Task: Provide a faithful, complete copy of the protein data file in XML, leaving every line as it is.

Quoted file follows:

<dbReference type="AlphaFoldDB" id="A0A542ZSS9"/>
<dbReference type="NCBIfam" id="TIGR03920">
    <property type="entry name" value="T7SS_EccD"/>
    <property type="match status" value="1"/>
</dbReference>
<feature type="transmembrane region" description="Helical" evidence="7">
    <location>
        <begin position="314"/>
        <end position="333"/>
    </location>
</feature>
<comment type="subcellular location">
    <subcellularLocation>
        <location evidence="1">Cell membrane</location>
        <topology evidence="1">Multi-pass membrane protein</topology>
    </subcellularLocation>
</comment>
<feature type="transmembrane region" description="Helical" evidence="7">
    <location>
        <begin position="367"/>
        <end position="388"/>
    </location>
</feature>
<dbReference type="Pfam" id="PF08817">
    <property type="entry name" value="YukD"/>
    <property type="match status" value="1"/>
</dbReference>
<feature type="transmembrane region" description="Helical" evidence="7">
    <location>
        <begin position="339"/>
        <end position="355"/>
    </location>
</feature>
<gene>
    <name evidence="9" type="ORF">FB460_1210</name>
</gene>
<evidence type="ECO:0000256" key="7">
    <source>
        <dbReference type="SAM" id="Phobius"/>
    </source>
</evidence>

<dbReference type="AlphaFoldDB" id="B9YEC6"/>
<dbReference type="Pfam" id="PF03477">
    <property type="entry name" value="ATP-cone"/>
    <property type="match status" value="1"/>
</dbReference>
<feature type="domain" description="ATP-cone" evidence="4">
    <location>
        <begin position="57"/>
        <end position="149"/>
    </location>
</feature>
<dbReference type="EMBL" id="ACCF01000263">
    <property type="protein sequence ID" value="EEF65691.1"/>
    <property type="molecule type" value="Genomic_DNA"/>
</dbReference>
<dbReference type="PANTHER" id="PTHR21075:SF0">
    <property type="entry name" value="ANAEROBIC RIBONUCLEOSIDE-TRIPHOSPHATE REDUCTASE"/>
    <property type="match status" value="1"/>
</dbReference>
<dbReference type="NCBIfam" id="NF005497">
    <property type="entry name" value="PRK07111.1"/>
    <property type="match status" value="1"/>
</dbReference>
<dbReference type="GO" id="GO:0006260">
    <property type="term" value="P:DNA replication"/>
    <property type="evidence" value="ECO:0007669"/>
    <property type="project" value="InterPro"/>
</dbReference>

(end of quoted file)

<dbReference type="AlphaFoldDB" id="A0A542ZSS9"/>
<dbReference type="NCBIfam" id="TIGR03920">
    <property type="entry name" value="T7SS_EccD"/>
    <property type="match status" value="1"/>
</dbReference>
<feature type="transmembrane region" description="Helical" evidence="7">
    <location>
        <begin position="314"/>
        <end position="333"/>
    </location>
</feature>
<comment type="subcellular location">
    <subcellularLocation>
        <location evidence="1">Cell membrane</location>
        <topology evidence="1">Multi-pass membrane protein</topology>
    </subcellularLocation>
</comment>
<feature type="transmembrane region" description="Helical" evidence="7">
    <location>
        <begin position="367"/>
        <end position="388"/>
    </location>
</feature>
<dbReference type="Pfam" id="PF08817">
    <property type="entry name" value="YukD"/>
    <property type="match status" value="1"/>
</dbReference>
<feature type="transmembrane region" description="Helical" evidence="7">
    <location>
        <begin position="339"/>
        <end position="355"/>
    </location>
</feature>
<gene>
    <name evidence="9" type="ORF">FB460_1210</name>
</gene>
<evidence type="ECO:0000256" key="7">
    <source>
        <dbReference type="SAM" id="Phobius"/>
    </source>
</evidence>

<dbReference type="AlphaFoldDB" id="B9YEC6"/>
<dbReference type="Pfam" id="PF03477">
    <property type="entry name" value="ATP-cone"/>
    <property type="match status" value="1"/>
</dbReference>
<feature type="domain" description="ATP-cone" evidence="4">
    <location>
        <begin position="57"/>
        <end position="149"/>
    </location>
</feature>
<dbReference type="EMBL" id="ACCF01000263">
    <property type="protein sequence ID" value="EEF65691.1"/>
    <property type="molecule type" value="Genomic_DNA"/>
</dbReference>
<dbReference type="PANTHER" id="PTHR21075:SF0">
    <property type="entry name" value="ANAEROBIC RIBONUCLEOSIDE-TRIPHOSPHATE REDUCTASE"/>
    <property type="match status" value="1"/>
</dbReference>
<dbReference type="NCBIfam" id="NF005497">
    <property type="entry name" value="PRK07111.1"/>
    <property type="match status" value="1"/>
</dbReference>
<dbReference type="GO" id="GO:0006260">
    <property type="term" value="P:DNA replication"/>
    <property type="evidence" value="ECO:0007669"/>
    <property type="project" value="InterPro"/>
</dbReference>